What’s On Your Mind?

Posted on January 17, 2008

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Here’s what’s on my mind this week (you know, along with all my client work, New Year’s Resolutions and recovering from the Consumer Electronics Show…)…

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1) Equinox Ads – AdAge profiles the new Equinox ad campaign here.  Basically, they call it "soft porn posing as self-actualization."  This campaign is everywhere.  It’s in front of the train station, it even arrived in my mail box.  The AdAge story has this to say: "Sorry, but bending a contortionist over backward and using his belly asa lobster plate is not erotic, no matter how many ‘Dangerous Liaisons’ extras you surround him with. It’s just silly. And maybe a little bitcreepy"…

I sort of agree with the "creepy" part, but I really don’t think this ad campaign is offensive.  It seems to be targeted toward women like me and I will admit that it grabs your attention.  What’s really offensive is the 100s of gym membership pitches that have the exact same women-in-spandex photos on them ("Hello Gym X, I don’t look like that and I realize that I never will.  Do you think I don’t know that?").  At least this one breaks the mold for gyms, even if it isn’t all that creative in the grand scheme of things.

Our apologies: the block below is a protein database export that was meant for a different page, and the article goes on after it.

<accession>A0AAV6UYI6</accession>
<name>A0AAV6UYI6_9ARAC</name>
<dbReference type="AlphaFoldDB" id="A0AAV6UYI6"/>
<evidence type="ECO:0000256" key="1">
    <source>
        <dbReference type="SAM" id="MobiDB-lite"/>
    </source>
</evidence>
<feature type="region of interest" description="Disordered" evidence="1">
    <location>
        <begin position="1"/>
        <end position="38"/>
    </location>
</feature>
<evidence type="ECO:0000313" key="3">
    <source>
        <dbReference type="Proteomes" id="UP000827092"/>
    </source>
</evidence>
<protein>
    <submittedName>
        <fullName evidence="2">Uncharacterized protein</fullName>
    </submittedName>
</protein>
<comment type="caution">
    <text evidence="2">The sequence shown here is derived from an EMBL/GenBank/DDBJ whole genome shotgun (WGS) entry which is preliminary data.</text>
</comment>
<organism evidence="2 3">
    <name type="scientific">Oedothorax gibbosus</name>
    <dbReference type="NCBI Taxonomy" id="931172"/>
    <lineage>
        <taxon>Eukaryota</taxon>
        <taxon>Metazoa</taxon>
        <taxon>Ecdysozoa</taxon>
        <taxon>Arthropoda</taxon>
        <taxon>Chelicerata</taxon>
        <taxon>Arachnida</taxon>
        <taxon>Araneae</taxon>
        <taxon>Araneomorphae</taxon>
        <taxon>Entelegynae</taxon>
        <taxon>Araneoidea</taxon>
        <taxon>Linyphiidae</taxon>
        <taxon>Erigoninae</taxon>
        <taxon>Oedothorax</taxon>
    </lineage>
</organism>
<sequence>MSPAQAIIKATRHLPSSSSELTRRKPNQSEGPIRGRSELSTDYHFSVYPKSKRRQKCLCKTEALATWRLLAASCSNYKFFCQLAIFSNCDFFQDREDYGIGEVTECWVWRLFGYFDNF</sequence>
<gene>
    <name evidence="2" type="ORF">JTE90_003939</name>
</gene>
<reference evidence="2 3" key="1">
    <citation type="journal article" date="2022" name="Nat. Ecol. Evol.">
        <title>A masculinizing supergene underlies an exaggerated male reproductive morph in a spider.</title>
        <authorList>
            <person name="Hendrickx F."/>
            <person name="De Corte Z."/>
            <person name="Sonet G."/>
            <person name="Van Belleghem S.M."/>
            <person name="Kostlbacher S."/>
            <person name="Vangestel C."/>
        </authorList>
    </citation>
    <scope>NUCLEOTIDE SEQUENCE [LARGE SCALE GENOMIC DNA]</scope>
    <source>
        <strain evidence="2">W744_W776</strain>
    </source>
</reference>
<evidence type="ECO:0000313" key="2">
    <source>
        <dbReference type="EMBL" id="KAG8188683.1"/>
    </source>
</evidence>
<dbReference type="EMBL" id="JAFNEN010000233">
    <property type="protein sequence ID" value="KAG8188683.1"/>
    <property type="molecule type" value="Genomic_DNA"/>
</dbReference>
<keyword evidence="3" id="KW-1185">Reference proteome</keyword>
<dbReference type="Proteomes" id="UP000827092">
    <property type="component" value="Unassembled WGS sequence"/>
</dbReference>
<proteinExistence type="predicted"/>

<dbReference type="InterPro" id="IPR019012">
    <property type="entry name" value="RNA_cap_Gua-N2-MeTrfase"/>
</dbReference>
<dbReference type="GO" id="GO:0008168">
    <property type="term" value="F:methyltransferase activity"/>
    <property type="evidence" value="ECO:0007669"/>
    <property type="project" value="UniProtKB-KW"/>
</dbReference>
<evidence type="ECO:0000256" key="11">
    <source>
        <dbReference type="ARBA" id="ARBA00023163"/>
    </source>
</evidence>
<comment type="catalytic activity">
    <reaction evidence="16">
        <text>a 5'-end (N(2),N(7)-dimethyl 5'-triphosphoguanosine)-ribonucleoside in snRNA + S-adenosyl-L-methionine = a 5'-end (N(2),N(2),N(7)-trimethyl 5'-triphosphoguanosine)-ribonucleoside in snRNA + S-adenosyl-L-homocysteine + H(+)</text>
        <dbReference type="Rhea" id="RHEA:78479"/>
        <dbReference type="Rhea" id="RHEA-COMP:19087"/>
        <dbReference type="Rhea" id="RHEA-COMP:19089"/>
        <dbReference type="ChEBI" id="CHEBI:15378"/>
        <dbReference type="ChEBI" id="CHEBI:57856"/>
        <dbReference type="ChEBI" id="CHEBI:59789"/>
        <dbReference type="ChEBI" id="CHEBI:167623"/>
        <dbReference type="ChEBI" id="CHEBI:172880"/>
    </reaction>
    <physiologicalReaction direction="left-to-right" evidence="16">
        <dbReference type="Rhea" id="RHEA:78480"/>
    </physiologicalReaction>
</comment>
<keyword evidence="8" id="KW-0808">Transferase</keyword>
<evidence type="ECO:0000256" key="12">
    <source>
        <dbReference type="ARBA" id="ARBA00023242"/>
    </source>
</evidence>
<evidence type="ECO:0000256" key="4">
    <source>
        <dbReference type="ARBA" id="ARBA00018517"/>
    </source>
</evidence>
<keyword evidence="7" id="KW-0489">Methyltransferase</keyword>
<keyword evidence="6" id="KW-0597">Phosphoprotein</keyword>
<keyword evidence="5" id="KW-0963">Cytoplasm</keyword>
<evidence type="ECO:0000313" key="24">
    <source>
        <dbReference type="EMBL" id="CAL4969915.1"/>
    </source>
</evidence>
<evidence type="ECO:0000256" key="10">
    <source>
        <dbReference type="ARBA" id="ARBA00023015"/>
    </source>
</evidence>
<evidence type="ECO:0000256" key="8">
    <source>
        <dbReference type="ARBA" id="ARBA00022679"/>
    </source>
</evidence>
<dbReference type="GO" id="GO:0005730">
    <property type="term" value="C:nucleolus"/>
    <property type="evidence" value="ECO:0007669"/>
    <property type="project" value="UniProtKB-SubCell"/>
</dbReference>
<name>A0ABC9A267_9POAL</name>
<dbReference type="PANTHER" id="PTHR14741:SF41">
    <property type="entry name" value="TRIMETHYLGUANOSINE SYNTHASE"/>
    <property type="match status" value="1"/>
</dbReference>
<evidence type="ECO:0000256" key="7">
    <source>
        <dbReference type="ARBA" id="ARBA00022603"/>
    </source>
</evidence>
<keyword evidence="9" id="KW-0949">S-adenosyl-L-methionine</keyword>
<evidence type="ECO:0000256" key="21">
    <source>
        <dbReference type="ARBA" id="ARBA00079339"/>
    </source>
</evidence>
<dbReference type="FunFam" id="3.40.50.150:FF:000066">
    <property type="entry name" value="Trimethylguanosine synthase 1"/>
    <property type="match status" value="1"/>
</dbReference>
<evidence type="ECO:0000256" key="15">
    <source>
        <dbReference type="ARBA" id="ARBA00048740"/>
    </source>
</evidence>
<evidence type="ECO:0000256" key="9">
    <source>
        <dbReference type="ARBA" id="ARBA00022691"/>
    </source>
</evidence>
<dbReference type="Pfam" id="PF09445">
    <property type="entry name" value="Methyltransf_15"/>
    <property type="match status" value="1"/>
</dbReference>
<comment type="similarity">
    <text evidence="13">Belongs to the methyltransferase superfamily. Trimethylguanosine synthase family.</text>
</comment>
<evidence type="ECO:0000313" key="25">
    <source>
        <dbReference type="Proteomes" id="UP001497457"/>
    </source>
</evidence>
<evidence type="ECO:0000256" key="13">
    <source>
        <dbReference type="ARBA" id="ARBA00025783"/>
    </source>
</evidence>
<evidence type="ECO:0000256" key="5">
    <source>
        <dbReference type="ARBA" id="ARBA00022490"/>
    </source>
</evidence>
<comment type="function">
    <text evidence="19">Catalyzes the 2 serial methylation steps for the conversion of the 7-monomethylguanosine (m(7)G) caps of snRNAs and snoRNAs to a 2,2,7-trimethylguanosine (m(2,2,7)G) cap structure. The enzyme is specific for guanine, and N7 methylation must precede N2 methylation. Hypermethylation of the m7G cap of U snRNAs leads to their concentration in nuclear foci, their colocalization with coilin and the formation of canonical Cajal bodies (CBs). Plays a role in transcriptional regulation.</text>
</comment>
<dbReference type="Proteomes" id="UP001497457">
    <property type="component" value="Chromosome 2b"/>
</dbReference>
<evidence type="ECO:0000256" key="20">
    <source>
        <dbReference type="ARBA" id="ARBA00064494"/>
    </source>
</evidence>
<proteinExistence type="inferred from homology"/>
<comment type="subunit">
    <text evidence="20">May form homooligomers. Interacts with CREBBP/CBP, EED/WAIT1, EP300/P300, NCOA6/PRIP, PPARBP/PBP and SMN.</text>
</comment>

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2) The University Of Google Needs Better TAs – This techdirt story has sparked a lively debate that I think is particularly interesting to GenXYZ.  The gist is this: a teacher recently banned the use of Google in homework assignments.  Now, Wikipedia was one thing… but GOOGLE??  Apparently, lots of people are upset about this for different reasons.  I won’t address every one here, but I will state the case for my generation.  Google is a very helpful tool, (much like a calculator) but it shouldn’t replace independent thoughts or opinions (just like a calculator shouldn’t replace the ability to do basic math or count change).  I’m extremely tired of hiring people at our agency that have no clue how to effectively use Google for research — on that front, I’m all for allowing its use in college. 

On the other hand, I can feel the professor’s frustration as his argument is that students aren’t adding any context to what they find.  I see the same thing post-school with recent college grads in newly minted careers.  Used properly, Google should lead you through a number of different sources and perspectives on a topic, allowing you/students grasp the full picture and ultimately form your own, educated opinion/stance.   I could go on and on…. but I do think it’s worth adding "Online Research 101" to college curriculum.

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